Compensation and benefits strategy for Holland Enterprises

Of course, providing competitive compensation is essential for Holland Enterprise in the tight labour market; but, that just keeps the firm in the talent mix, it does not win the mix. Thus, the organization needs to change its compensation and benefits systems so that they resonate well with the current labour force. Given that this generation of employees is more footloose than the previous generation (baby boomers), compensation and benefit probably are important. Top management in the firm should labour to make certain that their workforce has a compensation program that is portable amid all outlets within the country. The firm also needs to offer learning programs, life-work balance schemes and professional development opportunities, and certainly define them as key components in the benefit plan.

The most strategic pay system for Holland Enterprise will require that all compensation decisions be designed and implemented to attract, retain and motivate workers. As such, the whole reward structure of the organization should be designed to serve its purpose and mission fully. Realistically, the organization should limit incentive pay to only a fraction of the compensation package. This is because the organization is in the transportation industry where labour is not intensive and the incentive pay does not represent a significant portion of the operating costs and hence, there is no pressure to control costs. Nonetheless, this guarantee serves to contain fears regarding financial security and therefore assists in attracting and retaining individuals.

A performance-based system will appropriately serve Holland Enterprise. The best pay-for-performance system should build on the base-pay scheme. The wage or remuneration put ‘at risk’ should be applied in a manner that encourages and motivates the employee without putting at risk his/her basic financial security. The organization can address the overall performance of individual employees or specific circumstances by focusing on the group performance at either the team level or corporate level. Individual schemes grounded on merit pay phase increases; bonuses, suggestion awards and allowances as well as competency- or skill-based approaches should proliferate. Additionally, corporate or group rewards should be the focus of goal- and gain-sharing plans. Performance appraisal schemes should be the trigger mechanism for facilitating pay-for-performance. The performance rating for individual employees should be used to determine the workers qualified for rewards at group or individual levels as well as the kind of rewards an individual is qualified to get.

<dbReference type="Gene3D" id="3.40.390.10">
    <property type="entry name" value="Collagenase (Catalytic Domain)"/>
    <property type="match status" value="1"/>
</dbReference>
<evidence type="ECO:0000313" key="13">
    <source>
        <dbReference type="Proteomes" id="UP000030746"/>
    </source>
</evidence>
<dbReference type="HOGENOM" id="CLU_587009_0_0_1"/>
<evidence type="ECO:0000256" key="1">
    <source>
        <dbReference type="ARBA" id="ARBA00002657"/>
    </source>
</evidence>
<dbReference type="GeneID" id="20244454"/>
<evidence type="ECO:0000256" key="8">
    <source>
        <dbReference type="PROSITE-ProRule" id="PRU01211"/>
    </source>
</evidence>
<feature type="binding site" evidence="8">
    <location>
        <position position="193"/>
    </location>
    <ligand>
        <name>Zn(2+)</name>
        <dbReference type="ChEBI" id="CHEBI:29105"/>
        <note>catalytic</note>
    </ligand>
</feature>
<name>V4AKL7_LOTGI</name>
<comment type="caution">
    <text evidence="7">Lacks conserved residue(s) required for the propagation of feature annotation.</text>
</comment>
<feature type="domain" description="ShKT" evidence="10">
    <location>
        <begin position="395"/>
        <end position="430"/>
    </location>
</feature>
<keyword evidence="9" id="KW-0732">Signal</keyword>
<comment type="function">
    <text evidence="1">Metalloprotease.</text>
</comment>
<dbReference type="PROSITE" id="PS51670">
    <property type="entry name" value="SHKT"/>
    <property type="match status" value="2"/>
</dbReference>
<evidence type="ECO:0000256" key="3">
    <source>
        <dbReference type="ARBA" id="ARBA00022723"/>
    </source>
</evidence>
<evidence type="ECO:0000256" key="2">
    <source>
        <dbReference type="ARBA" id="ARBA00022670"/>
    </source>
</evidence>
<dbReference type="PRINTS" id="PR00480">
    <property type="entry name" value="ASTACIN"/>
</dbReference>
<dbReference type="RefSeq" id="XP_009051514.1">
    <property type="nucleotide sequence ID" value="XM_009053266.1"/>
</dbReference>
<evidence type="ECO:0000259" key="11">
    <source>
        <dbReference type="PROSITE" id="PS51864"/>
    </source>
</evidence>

Conclusion

The high turnover rate of employees in Holland Enterprises suggests the dire need to redesign the compensation and benefit system to attract new and retain the desired employees. The organization can accomplish this by adopting the practices that have proved to be successful in other large-scale organizations. The best strategy is to design a pay-for-performance plan in which all decisions are designed to attract, retain and motivate employees. Such a system should support a smaller base pay/incentive ratio since the industry is not labour intensive and low pay can have a great impact. In addition, the system should include an instrument that identifies the eligible employees as well as other performance metrics such as performance appraisals.

References

  1. Gratz, D. B. (2009). The peril and promise of performance pay: making education compensation work. Dallas, TX: R&L Education.
  2. Joshi, A., Liao, H. & Martocchio, J. J. (2011). Research in personnel and human resource management. London, UK: Emerald Group Publishing.
  3. Lee, C. H. & Bruvold, N. T. (2003). Creating value for employees: investment in employee development. International Journal of Human Resource Management, 14(6), 981-1000.
  4. Schwind, H. F. (1998). Canadian human resource management: a strategic approach. New York, NY: McGraw-Hill Companies.
Human Resource Management in Holland Enterprises